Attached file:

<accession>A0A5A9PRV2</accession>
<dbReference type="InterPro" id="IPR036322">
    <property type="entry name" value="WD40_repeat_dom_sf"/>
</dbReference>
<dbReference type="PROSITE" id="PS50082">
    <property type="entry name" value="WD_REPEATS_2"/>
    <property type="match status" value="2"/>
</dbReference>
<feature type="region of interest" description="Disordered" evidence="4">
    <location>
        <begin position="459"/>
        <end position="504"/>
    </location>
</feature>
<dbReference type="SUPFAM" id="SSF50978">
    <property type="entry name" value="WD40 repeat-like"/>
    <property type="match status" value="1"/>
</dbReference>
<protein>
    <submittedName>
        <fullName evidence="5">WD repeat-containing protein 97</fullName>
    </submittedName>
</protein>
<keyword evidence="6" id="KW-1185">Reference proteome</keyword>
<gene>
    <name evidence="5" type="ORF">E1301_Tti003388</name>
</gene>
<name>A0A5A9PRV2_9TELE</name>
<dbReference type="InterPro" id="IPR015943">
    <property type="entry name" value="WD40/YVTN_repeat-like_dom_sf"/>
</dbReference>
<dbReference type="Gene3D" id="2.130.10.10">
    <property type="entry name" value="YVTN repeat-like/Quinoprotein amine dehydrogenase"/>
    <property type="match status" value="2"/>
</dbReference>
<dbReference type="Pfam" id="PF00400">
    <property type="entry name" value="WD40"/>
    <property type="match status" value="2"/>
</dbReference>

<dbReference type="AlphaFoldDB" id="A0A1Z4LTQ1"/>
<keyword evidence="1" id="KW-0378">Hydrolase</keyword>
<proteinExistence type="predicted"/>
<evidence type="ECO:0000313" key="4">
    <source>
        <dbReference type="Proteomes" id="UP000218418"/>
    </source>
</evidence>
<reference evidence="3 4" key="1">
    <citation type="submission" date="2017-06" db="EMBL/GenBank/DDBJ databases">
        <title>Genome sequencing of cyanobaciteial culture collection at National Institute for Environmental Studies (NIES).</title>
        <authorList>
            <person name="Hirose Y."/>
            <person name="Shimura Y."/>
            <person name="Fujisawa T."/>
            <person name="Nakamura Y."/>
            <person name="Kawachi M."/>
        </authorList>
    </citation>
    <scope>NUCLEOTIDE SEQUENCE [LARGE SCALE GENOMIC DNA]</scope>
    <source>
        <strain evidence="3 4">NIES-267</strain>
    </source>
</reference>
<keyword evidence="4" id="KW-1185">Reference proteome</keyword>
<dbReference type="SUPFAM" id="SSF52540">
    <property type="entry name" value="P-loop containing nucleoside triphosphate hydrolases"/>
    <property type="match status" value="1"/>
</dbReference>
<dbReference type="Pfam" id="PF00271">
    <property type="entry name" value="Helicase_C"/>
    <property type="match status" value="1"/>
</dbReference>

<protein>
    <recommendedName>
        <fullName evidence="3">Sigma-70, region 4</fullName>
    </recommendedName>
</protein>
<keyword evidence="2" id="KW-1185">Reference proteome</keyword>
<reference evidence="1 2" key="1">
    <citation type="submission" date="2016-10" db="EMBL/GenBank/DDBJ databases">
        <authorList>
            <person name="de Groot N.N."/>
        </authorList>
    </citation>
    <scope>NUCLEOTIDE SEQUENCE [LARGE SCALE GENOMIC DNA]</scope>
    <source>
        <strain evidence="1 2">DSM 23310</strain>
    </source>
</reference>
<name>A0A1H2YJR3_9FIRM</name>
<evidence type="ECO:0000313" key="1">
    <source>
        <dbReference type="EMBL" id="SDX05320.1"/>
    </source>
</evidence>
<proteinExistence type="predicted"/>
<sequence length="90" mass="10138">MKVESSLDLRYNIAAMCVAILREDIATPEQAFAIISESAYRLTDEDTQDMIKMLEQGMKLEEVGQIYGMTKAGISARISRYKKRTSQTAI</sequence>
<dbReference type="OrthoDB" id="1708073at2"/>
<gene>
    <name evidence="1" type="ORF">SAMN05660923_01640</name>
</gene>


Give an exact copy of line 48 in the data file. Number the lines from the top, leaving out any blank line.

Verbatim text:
<reference evidence="3 4" key="1">